Meanwhile the sound level on the market place became more and more unbearable. The Marktmeister Mörschel could hardly keep the green swarm under control. Something had to be done and the town council went into the inn “Zum Schwanen” to have discussions. Something had to be done, but what? How could they get the frogs off their backs?
“Leave it to the fire brigade,” someone said. “It is much too damp for a wood fire and grilled frogs legs are out anyway.” “So we need the butchers”, the landlord said. But the butchers referred to the Count’s rules, which said nothing about frogs. Then there are only the riflemen they said all together. But the master of the rifle club refused. He argued that the members are only used to target shooting and the crossbow bolts were limited to the number needed for defense of the town, and, by the way — who should dispose the frog corpses in times when the bio-trash cans were not yet introduced? Now the council again retreated to the adjoining room. You really could feel their heads were spinning until they were ready to announce their decision. The mayors of the “Alt-” and “Neustadt” (old and new town) appeared in the market place: “We found an ecologically perfect solution which will not really be a charge against our town budget. We will drown the frogs in the river “Seemenbach”. The blinders fell from the citizens’ eyes. Why didn’t we come upon that earlier? A wise decision! They sent a messenger with trumpeters to the castle asking the honorable couple most respectfully to come in their sedan chair to the Muhltor Bridge and to take part in the spectacle. Again baskets, buckets, snap bags, and jute bags were filled and shouldered and everyone took the wriggly contents to the Muhltor Bridge. After a short wriggling in the water one couldn’t see anything anymore. “It works! It works!” the citizens of Budingen shouted with joy!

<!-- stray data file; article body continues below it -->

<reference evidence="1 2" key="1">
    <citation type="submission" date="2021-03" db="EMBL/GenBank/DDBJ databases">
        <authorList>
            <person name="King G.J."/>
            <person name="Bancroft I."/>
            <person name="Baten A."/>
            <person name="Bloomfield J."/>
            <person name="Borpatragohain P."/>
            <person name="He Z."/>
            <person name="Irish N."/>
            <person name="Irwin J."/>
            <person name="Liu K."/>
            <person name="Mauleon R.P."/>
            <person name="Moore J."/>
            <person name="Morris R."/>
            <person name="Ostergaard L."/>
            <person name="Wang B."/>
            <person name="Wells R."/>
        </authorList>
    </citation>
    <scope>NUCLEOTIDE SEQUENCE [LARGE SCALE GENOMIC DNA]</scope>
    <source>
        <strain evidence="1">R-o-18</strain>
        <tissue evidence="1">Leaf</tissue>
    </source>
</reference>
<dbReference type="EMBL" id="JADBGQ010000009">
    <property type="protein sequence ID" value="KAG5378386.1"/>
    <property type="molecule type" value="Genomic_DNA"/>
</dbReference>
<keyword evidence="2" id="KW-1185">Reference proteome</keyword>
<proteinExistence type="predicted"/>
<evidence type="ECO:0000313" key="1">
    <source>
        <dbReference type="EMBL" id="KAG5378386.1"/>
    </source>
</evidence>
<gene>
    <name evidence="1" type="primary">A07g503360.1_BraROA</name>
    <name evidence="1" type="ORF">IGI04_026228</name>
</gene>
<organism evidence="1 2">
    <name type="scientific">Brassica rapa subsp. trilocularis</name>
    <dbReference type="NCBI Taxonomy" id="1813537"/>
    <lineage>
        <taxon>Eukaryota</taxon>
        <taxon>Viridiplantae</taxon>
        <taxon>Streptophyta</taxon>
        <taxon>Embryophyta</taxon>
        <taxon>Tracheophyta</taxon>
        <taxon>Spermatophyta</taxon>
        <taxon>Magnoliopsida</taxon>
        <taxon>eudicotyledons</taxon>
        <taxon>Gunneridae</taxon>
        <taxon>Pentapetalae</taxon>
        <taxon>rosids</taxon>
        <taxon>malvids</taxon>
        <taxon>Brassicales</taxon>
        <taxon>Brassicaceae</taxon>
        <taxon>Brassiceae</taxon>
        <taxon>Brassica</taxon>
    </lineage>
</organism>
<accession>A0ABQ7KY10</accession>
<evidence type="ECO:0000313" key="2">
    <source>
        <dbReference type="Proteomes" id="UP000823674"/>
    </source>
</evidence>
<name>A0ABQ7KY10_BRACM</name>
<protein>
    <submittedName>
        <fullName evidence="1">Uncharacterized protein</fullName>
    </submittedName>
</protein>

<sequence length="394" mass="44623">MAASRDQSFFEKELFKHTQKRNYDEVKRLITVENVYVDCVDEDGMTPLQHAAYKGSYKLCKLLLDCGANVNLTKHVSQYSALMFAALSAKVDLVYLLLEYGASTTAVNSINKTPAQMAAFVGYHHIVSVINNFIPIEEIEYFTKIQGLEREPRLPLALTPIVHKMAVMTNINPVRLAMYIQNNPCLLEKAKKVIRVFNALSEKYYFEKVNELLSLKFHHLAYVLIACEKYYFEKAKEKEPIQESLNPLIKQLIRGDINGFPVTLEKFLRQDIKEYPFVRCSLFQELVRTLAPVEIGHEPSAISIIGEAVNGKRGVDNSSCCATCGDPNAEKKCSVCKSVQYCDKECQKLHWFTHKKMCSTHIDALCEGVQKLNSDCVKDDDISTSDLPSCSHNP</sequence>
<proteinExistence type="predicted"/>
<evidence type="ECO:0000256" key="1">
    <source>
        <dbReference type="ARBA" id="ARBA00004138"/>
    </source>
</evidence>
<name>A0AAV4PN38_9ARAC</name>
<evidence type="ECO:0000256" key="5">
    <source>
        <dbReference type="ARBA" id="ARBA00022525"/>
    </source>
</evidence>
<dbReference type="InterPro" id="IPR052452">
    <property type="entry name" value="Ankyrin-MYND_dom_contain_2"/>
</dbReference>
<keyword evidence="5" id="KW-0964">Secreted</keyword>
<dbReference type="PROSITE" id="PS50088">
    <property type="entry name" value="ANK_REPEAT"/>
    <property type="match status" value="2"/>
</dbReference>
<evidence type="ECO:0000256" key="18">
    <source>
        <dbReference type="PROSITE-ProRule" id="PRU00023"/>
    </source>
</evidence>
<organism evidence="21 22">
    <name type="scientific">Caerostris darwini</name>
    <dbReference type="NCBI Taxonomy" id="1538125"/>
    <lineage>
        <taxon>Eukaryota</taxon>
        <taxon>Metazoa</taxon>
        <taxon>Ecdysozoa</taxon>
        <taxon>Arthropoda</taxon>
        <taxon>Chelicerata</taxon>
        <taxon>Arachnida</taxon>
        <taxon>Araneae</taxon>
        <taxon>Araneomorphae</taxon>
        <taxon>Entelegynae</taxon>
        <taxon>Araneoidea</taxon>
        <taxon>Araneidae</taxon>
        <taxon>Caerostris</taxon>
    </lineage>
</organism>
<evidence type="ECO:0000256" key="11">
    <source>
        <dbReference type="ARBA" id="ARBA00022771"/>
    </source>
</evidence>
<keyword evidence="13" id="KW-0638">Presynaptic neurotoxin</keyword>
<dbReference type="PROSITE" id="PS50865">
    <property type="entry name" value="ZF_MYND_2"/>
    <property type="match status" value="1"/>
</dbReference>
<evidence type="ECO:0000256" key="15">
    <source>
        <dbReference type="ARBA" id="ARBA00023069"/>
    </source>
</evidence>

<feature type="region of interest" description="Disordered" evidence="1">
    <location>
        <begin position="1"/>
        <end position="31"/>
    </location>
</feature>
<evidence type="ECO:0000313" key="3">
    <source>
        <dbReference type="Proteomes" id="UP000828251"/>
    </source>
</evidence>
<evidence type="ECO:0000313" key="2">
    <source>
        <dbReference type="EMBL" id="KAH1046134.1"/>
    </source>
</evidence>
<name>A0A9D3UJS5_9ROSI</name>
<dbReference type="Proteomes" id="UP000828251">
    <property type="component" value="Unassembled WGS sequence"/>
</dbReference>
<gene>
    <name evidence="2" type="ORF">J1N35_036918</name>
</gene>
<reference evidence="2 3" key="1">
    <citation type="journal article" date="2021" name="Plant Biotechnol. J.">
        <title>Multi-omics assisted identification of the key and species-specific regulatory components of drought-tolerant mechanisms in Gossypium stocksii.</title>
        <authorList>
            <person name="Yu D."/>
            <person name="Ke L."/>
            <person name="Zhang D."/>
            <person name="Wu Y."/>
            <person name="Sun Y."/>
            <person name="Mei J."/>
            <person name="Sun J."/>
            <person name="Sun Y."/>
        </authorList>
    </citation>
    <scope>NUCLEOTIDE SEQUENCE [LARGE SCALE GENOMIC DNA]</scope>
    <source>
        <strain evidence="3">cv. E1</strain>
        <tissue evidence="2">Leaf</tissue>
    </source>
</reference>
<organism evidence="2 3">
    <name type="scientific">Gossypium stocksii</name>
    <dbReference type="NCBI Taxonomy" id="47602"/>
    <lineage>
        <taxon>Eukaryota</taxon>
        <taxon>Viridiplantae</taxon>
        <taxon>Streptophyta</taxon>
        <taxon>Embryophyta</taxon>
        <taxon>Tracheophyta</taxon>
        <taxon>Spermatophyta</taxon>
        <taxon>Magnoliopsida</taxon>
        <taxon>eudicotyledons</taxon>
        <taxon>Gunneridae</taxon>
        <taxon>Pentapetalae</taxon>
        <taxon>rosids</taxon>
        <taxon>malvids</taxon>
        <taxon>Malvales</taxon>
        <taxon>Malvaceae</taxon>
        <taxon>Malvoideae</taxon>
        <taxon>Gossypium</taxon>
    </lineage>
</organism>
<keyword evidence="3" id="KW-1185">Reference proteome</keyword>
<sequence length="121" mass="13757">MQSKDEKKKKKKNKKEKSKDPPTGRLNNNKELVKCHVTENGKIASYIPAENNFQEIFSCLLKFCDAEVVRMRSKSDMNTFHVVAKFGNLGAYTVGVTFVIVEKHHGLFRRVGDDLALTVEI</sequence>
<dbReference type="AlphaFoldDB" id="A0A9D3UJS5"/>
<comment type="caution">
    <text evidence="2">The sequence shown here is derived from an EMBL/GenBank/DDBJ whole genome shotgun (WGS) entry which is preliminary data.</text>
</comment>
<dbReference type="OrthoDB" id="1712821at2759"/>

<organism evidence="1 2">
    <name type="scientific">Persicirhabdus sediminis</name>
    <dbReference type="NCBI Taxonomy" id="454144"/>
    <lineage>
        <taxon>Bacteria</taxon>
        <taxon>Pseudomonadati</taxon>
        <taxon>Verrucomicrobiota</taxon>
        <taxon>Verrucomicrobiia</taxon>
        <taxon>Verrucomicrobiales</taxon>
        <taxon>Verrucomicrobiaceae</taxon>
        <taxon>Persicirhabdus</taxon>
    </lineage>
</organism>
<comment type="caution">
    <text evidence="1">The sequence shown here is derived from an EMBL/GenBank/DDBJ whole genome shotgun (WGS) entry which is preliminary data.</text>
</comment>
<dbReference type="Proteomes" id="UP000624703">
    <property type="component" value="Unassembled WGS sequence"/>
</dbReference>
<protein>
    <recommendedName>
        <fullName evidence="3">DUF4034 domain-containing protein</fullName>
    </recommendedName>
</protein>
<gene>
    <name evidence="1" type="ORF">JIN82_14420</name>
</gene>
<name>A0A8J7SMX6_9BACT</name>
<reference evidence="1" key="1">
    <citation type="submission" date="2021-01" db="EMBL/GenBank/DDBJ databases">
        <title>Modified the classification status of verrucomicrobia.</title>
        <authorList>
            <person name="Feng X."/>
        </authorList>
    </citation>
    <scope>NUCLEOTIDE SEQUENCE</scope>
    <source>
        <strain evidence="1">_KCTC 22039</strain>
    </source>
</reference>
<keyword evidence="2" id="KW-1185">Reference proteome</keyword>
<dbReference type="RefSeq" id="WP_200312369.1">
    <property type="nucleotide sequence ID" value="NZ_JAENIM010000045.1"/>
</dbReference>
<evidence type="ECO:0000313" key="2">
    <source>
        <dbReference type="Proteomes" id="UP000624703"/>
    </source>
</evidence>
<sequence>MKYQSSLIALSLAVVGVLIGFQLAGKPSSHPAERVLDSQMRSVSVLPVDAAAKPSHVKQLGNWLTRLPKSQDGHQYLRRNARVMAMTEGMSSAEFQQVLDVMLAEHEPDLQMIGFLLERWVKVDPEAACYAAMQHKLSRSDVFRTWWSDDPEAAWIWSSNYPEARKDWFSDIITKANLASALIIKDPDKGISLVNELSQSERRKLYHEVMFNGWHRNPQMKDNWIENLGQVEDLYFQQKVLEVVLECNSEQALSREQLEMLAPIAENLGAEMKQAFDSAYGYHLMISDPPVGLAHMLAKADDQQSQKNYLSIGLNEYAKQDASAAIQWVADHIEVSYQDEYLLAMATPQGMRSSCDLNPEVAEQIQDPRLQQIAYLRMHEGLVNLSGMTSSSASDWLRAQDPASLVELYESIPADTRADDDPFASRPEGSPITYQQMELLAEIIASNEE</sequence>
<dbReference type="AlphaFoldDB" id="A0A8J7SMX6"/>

In the evening the croaking started softly again. This can be only an echo from the few frogs which survived. They disappeared in the direction of Dudelsheim, the mayor and the council claimed. They considered the action a great success because it is known that Countess Elisabeth never again felt disturbed by the frogs — or maybe she got more and more used to it and so she became a real citizen of Budingen.
Since those days the citizens of Budingen at fun-fairs and fairs featuring shooting matches boast Budinger to be Germany’s most beautiful town and the cleanest from frogs. The people of the neighbouring villages call the people of Budingen the “Fraaasch”. The citizens of Budingen take it as an honorary title and they are quite proud of their action. And the frogs are in a huff since those days but they seem to be accomodating. Now it’s on the citizens. Be a sport! (=Sei kein Frosch! = Don ‘t be a frog!)
from Dr. Klaus-Peter Decker, Historiker with editing and grammatical corrections by Ken Karch and with appreciation to the Budingen Touristik Center email@example.com
Editor’s Note: Local readers who have served in Germany will know of the small town of Budingen, just outside Frankfurt, and may appreciate this story.